Affiliated researcher, project: Towards Automatic Detection of Language Change.
Home Department: Department of Linguistics
My focus is on lexical and semantic change. Currently I am involved with the project Towards Automatic Detection of Language Change, where we seek to develop new and better method to automatically detect language change in digitzed corpora over time.
My PhD thesis was about different aspects of lexical replacement. In my thesis, I examine the phenomenon both from a top-down perspective (looking at cognate based rates of lexical replacement and building regression models to see what factors might influence the speed of lexical replacement for different parts of the vocabulary), and from a bottom-up perspective (a case study trying to pin down how much the color vocabulary of Swedish has changed in the last two generation, using Berlin&Kay paradigm elicitation tests).
Apart from cognitive linguistics and semantics, I have also worked and published in lexical and semantic typology.
A selection from Stockholm University publication database
Triangulating Perspectives on Lexical Replacement
2017. Susanne Vejdemo (et al.).Thesis (Doc)
The aim of this thesis is to investigate lexical replacement processes from several complementary perspectives. It does so through three studies, each with a different scope and time depth.
The first study (chapter 3) takes a high time depth perspective and investigates factors that affect the rate (likelihood) of lexical replacement in the core vocabulary of 98 Indo-European language varieties through a multiple linear regression model. The chapter shows that the following factors predict part of the rate of lexical replacement for non-grammatical concepts: frequency, the number of synonyms and senses, and how imageable the concept is in the mind.
What looks like a straightforward lexical replacement at a high time depth perspective is better understood as several intertwined gradual processes of lexical change at lower time depths. The second study (chapter 5) narrows the focus to seven closely-related Germanic language varieties (English, German, Bernese, Danish, Swedish, Norwegian, and Icelandic) and a single semantic domain, namely color. The chapter charts several lexical replacement and change processes in the pink and purple area of color space through experiments with 146 speakers.
The third study (chapter 6) narrows the focus even more, to two generations of speakers of a single language, Swedish. It combines experimental data on how the two age groups partition and label the color space in general, and pink and purple in particular, with more detailed data on lexical replacement and change from interviews, color descriptions in historical and contemporary dictionaries, as well as botanical lexicons, and historical fiction corpora.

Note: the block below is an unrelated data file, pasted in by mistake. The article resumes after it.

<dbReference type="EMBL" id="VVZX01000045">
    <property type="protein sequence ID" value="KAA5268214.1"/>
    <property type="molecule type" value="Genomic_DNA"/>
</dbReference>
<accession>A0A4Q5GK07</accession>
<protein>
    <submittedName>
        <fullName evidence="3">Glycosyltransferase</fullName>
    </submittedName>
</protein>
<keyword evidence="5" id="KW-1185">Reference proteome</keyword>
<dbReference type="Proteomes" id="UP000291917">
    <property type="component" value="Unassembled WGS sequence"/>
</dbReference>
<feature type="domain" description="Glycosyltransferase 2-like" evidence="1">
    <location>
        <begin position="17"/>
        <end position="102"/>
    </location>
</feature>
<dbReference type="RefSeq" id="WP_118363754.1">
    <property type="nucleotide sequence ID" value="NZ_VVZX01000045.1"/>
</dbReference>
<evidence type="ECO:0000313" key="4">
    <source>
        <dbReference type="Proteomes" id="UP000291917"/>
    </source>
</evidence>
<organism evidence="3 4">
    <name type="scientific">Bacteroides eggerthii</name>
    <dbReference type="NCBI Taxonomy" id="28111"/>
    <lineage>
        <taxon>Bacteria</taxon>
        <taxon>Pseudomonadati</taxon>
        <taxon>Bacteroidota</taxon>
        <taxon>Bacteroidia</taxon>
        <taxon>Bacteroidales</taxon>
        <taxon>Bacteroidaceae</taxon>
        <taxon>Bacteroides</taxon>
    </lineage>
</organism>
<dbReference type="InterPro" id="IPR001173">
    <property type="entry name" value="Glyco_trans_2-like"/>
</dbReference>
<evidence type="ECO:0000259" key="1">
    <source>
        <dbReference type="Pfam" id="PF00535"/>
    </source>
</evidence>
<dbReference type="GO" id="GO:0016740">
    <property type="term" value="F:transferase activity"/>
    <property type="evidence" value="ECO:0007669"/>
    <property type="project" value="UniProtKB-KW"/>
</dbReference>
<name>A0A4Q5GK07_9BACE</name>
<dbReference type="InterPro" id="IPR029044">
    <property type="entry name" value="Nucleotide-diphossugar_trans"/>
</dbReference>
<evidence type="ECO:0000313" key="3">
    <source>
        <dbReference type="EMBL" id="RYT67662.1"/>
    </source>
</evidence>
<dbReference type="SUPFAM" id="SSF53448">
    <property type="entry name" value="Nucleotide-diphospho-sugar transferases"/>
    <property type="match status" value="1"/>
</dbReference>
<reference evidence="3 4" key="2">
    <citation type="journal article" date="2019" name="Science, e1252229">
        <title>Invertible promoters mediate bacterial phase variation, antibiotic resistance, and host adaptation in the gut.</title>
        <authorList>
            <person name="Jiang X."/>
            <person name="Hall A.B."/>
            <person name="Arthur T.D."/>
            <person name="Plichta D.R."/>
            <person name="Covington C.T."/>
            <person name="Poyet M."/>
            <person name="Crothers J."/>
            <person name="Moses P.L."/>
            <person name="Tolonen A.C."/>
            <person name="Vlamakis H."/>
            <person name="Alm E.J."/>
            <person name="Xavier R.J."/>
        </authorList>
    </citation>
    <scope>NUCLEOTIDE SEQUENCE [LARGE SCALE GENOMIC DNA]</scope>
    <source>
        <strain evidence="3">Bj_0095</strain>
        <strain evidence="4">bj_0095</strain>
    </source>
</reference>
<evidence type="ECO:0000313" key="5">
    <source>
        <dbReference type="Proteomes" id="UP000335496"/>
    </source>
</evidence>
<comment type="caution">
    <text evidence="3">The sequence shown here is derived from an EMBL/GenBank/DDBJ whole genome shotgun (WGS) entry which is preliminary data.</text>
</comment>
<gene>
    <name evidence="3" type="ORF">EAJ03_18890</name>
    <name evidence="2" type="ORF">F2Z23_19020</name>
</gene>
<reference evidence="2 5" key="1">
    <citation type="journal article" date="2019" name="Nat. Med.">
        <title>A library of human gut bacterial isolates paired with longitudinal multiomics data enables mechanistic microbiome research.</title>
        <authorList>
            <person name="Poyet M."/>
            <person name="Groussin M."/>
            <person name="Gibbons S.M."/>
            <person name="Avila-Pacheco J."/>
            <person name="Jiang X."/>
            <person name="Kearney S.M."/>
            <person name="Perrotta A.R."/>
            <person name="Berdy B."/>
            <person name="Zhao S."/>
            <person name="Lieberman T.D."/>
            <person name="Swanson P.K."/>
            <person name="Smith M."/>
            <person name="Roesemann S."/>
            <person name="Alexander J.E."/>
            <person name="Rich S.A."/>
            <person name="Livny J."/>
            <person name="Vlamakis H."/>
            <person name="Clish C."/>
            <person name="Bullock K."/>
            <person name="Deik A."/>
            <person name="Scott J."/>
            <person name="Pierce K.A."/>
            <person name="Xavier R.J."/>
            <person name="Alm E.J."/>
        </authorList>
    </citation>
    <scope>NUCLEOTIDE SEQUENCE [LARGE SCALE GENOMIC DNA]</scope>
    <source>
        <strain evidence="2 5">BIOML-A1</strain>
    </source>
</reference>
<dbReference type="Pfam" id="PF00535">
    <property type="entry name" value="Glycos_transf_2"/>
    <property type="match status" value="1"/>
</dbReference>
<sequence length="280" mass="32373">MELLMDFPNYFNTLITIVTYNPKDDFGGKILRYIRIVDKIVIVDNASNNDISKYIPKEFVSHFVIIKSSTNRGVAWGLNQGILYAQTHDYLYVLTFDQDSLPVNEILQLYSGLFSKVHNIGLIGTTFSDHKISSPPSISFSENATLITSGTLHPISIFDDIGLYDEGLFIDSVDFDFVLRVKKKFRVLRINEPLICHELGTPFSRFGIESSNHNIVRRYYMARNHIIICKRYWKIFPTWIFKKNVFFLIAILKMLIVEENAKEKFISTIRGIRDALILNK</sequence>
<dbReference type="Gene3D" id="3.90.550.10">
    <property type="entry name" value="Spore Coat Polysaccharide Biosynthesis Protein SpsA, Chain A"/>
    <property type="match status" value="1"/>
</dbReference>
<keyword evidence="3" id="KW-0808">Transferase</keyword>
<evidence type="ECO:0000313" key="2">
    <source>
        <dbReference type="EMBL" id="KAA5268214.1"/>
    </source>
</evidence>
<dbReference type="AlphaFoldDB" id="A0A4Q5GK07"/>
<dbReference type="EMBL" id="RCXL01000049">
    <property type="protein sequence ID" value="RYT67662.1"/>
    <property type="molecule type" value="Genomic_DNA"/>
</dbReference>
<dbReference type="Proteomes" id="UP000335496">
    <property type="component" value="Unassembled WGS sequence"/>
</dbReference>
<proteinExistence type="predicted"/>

This thesis makes a descriptive, methodological and theoretical contribution to the study of lexical replacement. Taken together, the different perspectives highlight the usefulness of method triangulation in approaching the complex phenomenon of lexical replacement.
Two kinds of pink
2015. Susanne Vejdemo (et al.). Language sciences (Oxford) 49, 19-34Article
This article traces the birth of two different pink categories in western Europe and the lexicalization strategies used for these categories in English, German, Bernese, Danish, Swedish, Norwegian and Icelandic with the cognate sets pink, rosa, bleikur, lyserod, ceris. In the 18th century, a particular shade of light red established itself in the cultural life of people in Western Europe, earning its own independent colour term. In the middle of the 20th century, a second pink category began to spread in a subset of the languages. Contemporary experimental data from the Evolution of Semantic Systems colour project (Majid et al., 2011) is analysed in light of the extant historical data on the development of these colour terms. We find that the current pink situation arose through contact-induced lexical and conceptual change. Despite the different lexicalization strategies, the terms' denotation is remarkably similar for the oldest pink category and we investigate the impact of the advent of the younger and more restricted secondary pink category on the colour categorization and colour denotations of the languages.
Comparing Distributions of Color Words
2014. Mikael Vejdemo-Johansson, Susanne Vejdemo, Carl-Henrik Ek. PLoS ONE 9 (2), e89184Article
Computational methods have started playing a significant role in semantic analysis. One particularly accessible area for developing good computational methods for linguistic semantics is in color naming, where perceptual dissimilarity measures provide a geometric setting for the analyses. This setting has been studied first by Berlin & Kay in 1969, and then later on by a large data collection effort: the World Color Survey (WCS). From the WCS, a dataset on color naming by 2 616 speakers of 110 different languages is made available for further research. In the analysis of color naming from WCS, however, the choice of analysis method is an important factor of the analysis. We demonstrate concrete problems with the choice of metrics made in recent analyses of WCS data, and offer approaches for dealing with the problems we can identify. Picking a metric for the space of color naming distributions that ignores perceptual distances between colors assumes a decorrelated system, where strong spatial correlations in fact exist. We can demonstrate that the corresponding issues are significantly improved when using Earth Mover's Distance, or Quadratic x-square Distance, and we can approximate these solutions with a kernel-based analysis method.